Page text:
Public Education The Department’s Trench Rescue Team and the Confined Space Rescue
The Department’s Public Education Division continued to provide fire and life safety education in Devens. More than 150 Team conducted quarterly training sessions. The Trench Rescue Team
students from schools located in Devens participated in the program. consists of the fire departments of Devens, Ayer and Lunenburg. The
Devens Fire Department Confined Space Team has 12 technicians and 11 The 168th Engineer Combat
During Fire Prevention Week, Devens firefighters hosted three station tours for the Shirley School in Devens, as well as personnel trained to the Operations Level. Devens’ Fire Department Battalion World War II Memorial.
visiting the Guild of St. Agnes child care center on two occasions to provide fire safety classes. Firefighter educators assisted received a grant from the Central Region Homeland Security Board to
the Parker Charter School in providing infection control classes and ambulance tours to all students enrolled in first aid provide Confined Space Rescue and Trench Rescue training to additional
classes. Fire and life safety educators presented a fire safety program to students of the Shirley School in Devens. Educators fire department personnel from Devens, Ayer, Lunenburg and Sterling.
visited with students three times to provide presentations on fire safety behaviors including “Stop, Drop and Roll,” “Crawl This training took place in spring 2006.
Low under Smoke” and accessing the 911 System. The Department’s Public Education Division staff also delivered a talk
entitled “Fire Service as a Career” to the Parker Charter School and a lecture on All fire department personnel underwent training in emergency response to rail road incidents and received certificates
confined space procedures to a Fitchburg State College engineering class. from CSX Transportation in March. Other all-staff instruction included a hazardous material operational level refresher
course provided by the Massachusetts Fire Academy.
The Department’s public educators continued to provide CPR training in
Devens, which was designated a HeartSafe Community in 2005. Staff conducted The Commonwealth of Massachusetts gave a Mass Decontamination Unit to the Devens Fire Department. Two
six first aid/CPR classes for the Devens DPW and DPW employees from six other firefighters received instructional training and have in turn trained all Devens Fire Department personnel in the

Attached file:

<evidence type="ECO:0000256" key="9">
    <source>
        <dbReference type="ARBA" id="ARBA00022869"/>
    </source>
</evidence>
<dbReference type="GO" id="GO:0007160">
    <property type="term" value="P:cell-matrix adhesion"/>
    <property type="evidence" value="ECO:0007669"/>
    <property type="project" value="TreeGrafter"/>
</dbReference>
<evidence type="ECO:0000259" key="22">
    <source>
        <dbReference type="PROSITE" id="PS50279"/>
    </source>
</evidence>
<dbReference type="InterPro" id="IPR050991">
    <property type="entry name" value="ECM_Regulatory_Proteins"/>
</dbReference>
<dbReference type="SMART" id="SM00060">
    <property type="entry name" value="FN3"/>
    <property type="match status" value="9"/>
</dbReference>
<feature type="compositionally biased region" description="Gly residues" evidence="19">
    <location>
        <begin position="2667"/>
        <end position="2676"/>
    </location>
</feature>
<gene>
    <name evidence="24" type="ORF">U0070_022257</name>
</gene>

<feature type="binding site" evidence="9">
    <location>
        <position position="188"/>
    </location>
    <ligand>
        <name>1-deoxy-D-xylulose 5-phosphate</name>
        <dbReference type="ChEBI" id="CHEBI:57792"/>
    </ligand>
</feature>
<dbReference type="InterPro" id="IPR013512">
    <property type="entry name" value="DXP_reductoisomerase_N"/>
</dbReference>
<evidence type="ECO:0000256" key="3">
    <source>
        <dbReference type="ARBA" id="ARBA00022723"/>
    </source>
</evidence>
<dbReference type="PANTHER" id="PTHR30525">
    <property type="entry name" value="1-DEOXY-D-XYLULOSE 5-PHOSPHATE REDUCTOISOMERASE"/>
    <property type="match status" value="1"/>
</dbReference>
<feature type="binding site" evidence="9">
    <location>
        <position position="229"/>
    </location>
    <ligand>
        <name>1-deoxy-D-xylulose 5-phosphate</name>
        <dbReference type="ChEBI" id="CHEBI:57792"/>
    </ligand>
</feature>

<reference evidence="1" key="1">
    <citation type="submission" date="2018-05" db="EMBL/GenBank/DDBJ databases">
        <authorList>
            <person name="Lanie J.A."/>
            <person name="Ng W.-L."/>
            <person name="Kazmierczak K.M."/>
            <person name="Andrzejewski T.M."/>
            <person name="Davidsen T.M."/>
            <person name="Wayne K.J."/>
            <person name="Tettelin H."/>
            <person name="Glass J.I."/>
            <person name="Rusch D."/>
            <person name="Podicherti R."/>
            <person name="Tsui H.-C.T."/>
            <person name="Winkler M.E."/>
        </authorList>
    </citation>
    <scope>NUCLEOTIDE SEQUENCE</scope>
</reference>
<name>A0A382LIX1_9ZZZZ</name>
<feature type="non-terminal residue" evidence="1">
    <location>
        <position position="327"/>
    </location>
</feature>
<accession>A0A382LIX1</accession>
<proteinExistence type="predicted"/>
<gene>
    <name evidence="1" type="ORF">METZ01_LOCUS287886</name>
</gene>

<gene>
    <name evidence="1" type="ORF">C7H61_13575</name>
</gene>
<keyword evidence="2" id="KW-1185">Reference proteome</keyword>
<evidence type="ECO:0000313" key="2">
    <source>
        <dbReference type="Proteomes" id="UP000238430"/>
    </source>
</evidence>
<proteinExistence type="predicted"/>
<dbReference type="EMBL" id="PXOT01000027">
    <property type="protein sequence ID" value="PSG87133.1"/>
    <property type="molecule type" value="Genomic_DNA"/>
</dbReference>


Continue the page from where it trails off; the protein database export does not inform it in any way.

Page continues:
communities. The Department also offered these classes to Devens residents and proper use of this equipment.
employees. After the donation of a defibrillator to the MassDevelopment Devens
office, public fire educators provided in-service training on the new defibrillator The Department’s emergency medical technicians participated in continuing education classes including annual Infection
for MassDevelopment staff. Control Training, Disaster Response Training, and an EMT refresher course. Staff also took part in Unexploded Ordinance
In July 2005, EMS training staff taught an ambulance operations class to military
personnel training to become emergency medical technicians. Emergency Planning
Local Emergency Planning Committee (LEPC)
The Public Education and Training divisions jointly offered fire extinguisher Devens LEPC received a grant to conduct a tabletop exercise in Devens. Participants included representatives from Devens
classes to nearly 100 employees from Devens businesses and a trench rescue businesses, special needs facilities, the U.S. Army, the federal prison, and the Shriver Job Corps. A Massachusetts
awareness class for DPW employees in Devens and six other communities. Emergency Management Agency (MEMA) grant covered the costs of this exercise. After MEMA’s State Emergency
Management Committee reviewed the table-top exercise reports, the Devens LEPC advanced from a Start-Up LEPC
to a Provisional LEPC. The Fire Department also updated its Comprehensive Emergency Management Plan for
Devens for FY 2006.
31 Walnut Road, Devens.